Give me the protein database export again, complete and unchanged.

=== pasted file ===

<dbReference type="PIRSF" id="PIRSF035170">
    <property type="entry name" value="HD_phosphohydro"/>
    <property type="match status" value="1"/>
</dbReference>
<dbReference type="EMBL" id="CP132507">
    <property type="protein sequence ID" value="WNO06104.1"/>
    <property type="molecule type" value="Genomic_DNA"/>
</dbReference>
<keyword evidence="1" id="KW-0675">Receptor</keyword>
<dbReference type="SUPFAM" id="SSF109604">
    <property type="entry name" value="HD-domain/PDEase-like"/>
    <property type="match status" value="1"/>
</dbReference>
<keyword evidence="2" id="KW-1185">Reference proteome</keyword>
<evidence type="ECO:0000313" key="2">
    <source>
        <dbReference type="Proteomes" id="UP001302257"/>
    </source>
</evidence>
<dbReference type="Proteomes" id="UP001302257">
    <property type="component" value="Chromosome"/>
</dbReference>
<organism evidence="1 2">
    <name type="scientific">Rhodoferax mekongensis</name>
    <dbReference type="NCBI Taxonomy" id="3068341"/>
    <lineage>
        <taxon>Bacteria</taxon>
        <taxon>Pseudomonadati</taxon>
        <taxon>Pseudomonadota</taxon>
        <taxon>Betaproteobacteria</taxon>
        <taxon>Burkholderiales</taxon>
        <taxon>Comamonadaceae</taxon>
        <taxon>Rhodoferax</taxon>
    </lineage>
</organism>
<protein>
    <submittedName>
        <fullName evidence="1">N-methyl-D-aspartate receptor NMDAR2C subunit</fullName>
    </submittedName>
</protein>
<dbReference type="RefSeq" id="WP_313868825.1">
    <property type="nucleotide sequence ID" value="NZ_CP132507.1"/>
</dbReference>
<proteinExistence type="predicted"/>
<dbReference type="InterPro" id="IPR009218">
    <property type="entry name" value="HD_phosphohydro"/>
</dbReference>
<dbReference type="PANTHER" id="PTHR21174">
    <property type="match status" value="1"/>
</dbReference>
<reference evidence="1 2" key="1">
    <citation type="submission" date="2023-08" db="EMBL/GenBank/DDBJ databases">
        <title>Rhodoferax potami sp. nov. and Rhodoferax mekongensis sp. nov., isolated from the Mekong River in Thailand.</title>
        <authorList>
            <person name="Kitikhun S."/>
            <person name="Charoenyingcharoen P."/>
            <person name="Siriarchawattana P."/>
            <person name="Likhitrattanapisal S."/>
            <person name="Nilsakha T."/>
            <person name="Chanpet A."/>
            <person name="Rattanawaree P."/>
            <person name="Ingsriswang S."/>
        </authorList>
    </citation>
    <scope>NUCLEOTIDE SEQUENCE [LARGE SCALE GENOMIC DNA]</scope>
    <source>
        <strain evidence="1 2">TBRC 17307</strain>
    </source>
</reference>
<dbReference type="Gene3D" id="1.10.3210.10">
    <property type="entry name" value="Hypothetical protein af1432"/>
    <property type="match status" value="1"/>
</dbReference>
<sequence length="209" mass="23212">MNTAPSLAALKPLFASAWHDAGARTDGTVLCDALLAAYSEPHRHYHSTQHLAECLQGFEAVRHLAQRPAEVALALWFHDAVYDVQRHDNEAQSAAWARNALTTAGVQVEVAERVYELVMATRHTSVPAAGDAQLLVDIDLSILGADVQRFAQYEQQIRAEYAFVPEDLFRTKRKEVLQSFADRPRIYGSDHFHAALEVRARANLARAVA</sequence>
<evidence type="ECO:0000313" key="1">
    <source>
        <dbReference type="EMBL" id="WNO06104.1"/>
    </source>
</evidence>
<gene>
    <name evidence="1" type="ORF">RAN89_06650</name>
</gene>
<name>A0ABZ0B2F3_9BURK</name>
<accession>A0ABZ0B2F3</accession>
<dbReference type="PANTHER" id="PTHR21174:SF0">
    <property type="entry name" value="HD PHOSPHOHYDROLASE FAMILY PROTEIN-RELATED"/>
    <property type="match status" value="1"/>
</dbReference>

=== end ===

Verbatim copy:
<dbReference type="PIRSF" id="PIRSF035170">
    <property type="entry name" value="HD_phosphohydro"/>
    <property type="match status" value="1"/>
</dbReference>
<dbReference type="EMBL" id="CP132507">
    <property type="protein sequence ID" value="WNO06104.1"/>
    <property type="molecule type" value="Genomic_DNA"/>
</dbReference>
<keyword evidence="1" id="KW-0675">Receptor</keyword>
<dbReference type="SUPFAM" id="SSF109604">
    <property type="entry name" value="HD-domain/PDEase-like"/>
    <property type="match status" value="1"/>
</dbReference>
<keyword evidence="2" id="KW-1185">Reference proteome</keyword>
<evidence type="ECO:0000313" key="2">
    <source>
        <dbReference type="Proteomes" id="UP001302257"/>
    </source>
</evidence>
<dbReference type="Proteomes" id="UP001302257">
    <property type="component" value="Chromosome"/>
</dbReference>
<organism evidence="1 2">
    <name type="scientific">Rhodoferax mekongensis</name>
    <dbReference type="NCBI Taxonomy" id="3068341"/>
    <lineage>
        <taxon>Bacteria</taxon>
        <taxon>Pseudomonadati</taxon>
        <taxon>Pseudomonadota</taxon>
        <taxon>Betaproteobacteria</taxon>
        <taxon>Burkholderiales</taxon>
        <taxon>Comamonadaceae</taxon>
        <taxon>Rhodoferax</taxon>
    </lineage>
</organism>
<protein>
    <submittedName>
        <fullName evidence="1">N-methyl-D-aspartate receptor NMDAR2C subunit</fullName>
    </submittedName>
</protein>
<dbReference type="RefSeq" id="WP_313868825.1">
    <property type="nucleotide sequence ID" value="NZ_CP132507.1"/>
</dbReference>
<proteinExistence type="predicted"/>
<dbReference type="InterPro" id="IPR009218">
    <property type="entry name" value="HD_phosphohydro"/>
</dbReference>
<dbReference type="PANTHER" id="PTHR21174">
    <property type="match status" value="1"/>
</dbReference>
<reference evidence="1 2" key="1">
    <citation type="submission" date="2023-08" db="EMBL/GenBank/DDBJ databases">
        <title>Rhodoferax potami sp. nov. and Rhodoferax mekongensis sp. nov., isolated from the Mekong River in Thailand.</title>
        <authorList>
            <person name="Kitikhun S."/>
            <person name="Charoenyingcharoen P."/>
            <person name="Siriarchawattana P."/>
            <person name="Likhitrattanapisal S."/>
            <person name="Nilsakha T."/>
            <person name="Chanpet A."/>
            <person name="Rattanawaree P."/>
            <person name="Ingsriswang S."/>
        </authorList>
    </citation>
    <scope>NUCLEOTIDE SEQUENCE [LARGE SCALE GENOMIC DNA]</scope>
    <source>
        <strain evidence="1 2">TBRC 17307</strain>
    </source>
</reference>
<dbReference type="Gene3D" id="1.10.3210.10">
    <property type="entry name" value="Hypothetical protein af1432"/>
    <property type="match status" value="1"/>
</dbReference>
<sequence length="209" mass="23212">MNTAPSLAALKPLFASAWHDAGARTDGTVLCDALLAAYSEPHRHYHSTQHLAECLQGFEAVRHLAQRPAEVALALWFHDAVYDVQRHDNEAQSAAWARNALTTAGVQVEVAERVYELVMATRHTSVPAAGDAQLLVDIDLSILGADVQRFAQYEQQIRAEYAFVPEDLFRTKRKEVLQSFADRPRIYGSDHFHAALEVRARANLARAVA</sequence>
<evidence type="ECO:0000313" key="1">
    <source>
        <dbReference type="EMBL" id="WNO06104.1"/>
    </source>
</evidence>
<gene>
    <name evidence="1" type="ORF">RAN89_06650</name>
</gene>
<name>A0ABZ0B2F3_9BURK</name>
<accession>A0ABZ0B2F3</accession>
<dbReference type="PANTHER" id="PTHR21174:SF0">
    <property type="entry name" value="HD PHOSPHOHYDROLASE FAMILY PROTEIN-RELATED"/>
    <property type="match status" value="1"/>
</dbReference>